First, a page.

I’m frankly disturbed by the latest survey reports regarding teenagers’ take on the First Amendment. This USA Today article details the results of the U. Conn. survey. Key highlights include one-third of the 112,003 saying the government should approve newspaper stories before the public sees them. Thankfully a majority of students say the press shouldn’t be subjected to government censorship.
What are they teaching these kids in school? The teachers and principals in the USA Today story say that they’re teaching kids about the First Amendment, but is the message getting across? What’s the message?
I think part of the problem might lie in that the First Amendment isn’t seen as relevant to today’s youth. It’s sad on many levels because the need for freedom of speech and expression has never been more important. Perhaps the best way to help demonstrate the relevance of the First Amendment is to include discussions of how it’s in their daily lives. Some ideas — Howard Stern getting fined by the FCC and his move to satellite radio, students’ blogs being censored by schools, students wearing Pepsi shirts getting suspended on a school-sanctioned Coca-Cola appreciation day. The point is there’s a ton of examples, they just need to be pointed out.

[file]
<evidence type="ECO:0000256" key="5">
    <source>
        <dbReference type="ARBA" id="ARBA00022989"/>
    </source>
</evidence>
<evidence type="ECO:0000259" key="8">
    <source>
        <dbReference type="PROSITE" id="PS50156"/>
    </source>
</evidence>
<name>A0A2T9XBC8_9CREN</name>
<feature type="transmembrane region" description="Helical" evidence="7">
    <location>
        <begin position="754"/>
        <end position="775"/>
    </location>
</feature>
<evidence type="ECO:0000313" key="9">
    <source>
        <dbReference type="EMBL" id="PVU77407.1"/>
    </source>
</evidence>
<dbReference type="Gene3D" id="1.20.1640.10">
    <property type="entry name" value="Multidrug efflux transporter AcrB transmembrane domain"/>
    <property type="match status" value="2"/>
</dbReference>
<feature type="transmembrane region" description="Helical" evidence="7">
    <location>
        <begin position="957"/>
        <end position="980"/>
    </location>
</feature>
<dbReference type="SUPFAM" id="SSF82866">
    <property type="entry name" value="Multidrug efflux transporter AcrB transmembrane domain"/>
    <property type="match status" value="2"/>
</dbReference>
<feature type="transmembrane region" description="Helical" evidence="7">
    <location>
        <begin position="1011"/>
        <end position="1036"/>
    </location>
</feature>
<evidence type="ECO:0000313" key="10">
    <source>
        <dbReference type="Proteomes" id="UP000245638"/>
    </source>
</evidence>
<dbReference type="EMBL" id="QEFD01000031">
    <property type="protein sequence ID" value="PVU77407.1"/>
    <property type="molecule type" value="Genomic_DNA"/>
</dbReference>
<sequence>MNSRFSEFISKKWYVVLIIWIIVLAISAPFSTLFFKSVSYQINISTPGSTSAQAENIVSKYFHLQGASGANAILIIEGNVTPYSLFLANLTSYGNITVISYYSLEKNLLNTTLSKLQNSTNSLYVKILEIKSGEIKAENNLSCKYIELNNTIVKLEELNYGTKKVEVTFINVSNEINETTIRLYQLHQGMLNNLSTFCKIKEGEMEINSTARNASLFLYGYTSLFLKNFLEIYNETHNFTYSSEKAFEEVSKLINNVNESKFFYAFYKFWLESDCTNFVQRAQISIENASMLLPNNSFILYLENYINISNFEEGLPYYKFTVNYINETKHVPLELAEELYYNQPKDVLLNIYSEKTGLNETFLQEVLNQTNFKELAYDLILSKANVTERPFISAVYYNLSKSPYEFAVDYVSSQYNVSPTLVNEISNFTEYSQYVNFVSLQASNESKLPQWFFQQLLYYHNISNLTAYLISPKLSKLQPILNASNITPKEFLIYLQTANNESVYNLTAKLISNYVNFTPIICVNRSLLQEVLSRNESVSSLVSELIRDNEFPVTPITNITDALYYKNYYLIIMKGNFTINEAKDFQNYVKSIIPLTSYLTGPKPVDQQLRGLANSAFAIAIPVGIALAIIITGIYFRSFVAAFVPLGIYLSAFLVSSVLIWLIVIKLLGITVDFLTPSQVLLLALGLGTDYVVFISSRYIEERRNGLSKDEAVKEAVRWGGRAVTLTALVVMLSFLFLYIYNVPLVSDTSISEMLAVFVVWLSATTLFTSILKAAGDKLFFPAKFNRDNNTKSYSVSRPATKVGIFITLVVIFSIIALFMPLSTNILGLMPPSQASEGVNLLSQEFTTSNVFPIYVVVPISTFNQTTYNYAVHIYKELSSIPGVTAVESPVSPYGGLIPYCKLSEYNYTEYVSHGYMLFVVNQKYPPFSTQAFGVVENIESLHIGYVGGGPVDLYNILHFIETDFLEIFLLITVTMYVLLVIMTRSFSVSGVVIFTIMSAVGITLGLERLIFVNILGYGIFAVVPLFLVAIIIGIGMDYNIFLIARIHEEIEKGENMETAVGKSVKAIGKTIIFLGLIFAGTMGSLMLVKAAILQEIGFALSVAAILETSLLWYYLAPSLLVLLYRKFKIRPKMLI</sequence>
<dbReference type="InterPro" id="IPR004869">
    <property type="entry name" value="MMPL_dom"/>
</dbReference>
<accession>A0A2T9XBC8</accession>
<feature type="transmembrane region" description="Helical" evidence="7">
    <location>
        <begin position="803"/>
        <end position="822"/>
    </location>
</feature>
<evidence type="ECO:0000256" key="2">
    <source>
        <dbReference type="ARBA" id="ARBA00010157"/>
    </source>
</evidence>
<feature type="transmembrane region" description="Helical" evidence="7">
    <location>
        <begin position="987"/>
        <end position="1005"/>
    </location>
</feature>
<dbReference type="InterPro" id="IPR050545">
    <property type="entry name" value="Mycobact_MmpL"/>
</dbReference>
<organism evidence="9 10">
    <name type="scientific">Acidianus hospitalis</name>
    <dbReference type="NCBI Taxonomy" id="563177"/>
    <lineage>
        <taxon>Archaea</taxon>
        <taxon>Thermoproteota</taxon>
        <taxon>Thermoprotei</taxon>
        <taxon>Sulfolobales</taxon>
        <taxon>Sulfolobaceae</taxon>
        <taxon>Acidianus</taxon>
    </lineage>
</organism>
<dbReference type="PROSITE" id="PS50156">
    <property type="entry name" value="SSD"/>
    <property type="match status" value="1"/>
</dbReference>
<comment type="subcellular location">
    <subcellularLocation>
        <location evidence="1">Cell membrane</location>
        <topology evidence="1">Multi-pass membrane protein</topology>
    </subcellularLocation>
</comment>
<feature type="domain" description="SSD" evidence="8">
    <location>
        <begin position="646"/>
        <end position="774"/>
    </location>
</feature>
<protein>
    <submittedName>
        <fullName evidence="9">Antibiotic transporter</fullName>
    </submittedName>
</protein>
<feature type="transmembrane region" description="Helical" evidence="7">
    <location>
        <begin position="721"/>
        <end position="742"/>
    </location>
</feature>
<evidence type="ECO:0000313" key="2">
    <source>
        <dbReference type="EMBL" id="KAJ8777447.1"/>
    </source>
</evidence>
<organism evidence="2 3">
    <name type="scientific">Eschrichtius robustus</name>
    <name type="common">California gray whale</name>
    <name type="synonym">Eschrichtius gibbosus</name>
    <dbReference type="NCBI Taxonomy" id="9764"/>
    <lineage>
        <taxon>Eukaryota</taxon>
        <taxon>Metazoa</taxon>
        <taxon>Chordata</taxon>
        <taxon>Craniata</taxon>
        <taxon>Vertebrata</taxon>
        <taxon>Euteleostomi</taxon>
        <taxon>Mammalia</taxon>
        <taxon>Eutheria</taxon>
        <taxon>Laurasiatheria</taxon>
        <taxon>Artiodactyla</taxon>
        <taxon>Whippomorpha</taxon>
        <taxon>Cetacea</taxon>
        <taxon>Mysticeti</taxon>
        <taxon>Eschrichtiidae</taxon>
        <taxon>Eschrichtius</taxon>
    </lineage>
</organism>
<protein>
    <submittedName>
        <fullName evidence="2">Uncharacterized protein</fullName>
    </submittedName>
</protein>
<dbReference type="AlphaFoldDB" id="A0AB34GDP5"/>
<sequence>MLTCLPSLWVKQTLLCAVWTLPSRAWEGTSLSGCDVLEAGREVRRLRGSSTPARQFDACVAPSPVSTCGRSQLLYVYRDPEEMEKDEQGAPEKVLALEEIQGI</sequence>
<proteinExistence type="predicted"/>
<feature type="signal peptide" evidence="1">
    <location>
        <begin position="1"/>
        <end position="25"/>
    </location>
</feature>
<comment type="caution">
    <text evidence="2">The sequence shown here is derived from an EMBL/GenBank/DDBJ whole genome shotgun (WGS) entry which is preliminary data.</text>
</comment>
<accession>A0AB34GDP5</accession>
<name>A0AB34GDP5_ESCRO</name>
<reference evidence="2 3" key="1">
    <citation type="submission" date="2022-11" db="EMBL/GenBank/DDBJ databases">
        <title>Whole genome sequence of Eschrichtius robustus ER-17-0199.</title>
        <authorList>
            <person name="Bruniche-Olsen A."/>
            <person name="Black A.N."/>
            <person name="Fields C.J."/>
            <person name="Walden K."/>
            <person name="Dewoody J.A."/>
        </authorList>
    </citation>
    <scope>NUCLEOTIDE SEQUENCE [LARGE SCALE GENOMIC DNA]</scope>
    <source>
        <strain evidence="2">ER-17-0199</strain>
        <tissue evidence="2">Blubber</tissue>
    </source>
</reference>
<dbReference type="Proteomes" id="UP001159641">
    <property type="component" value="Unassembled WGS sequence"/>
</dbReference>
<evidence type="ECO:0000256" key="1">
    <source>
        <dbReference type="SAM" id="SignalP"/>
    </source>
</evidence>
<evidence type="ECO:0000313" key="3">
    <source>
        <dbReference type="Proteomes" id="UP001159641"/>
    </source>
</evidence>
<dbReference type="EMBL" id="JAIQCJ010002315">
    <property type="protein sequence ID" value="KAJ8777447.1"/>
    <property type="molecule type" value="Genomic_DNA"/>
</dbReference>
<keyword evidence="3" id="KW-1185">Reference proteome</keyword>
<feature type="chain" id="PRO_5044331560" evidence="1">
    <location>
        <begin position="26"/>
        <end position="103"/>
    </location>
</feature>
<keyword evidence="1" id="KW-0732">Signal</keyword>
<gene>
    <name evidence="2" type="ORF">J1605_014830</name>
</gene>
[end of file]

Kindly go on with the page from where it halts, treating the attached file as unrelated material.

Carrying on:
Part of students’ apathy toward their first freedoms may be due to the fact the groups that strongly support the First Amendment, such as the Society of Professional Journalists, aren’t developing persuasive arguments for their cause. When I was actively involved in SPJ, they were sponsoring writing contests with an essay prompt along the lines of “What does the First Amendment mean to you?” Doesn’t your brain bubble with thoughts with such a scintillating question?
Unfortunately the problem I see is that many modern discussions involve how the First Amendment is limited by some practical concerns. Broadcast regulations, active combat concerns and the fact that primary and secondary schools can limit student newspapers are all issues that muddy the First Amendment picture. At the same time, a greater comprehension of the Bill of Rights would only help students and adults navigate their way through such muddy waters.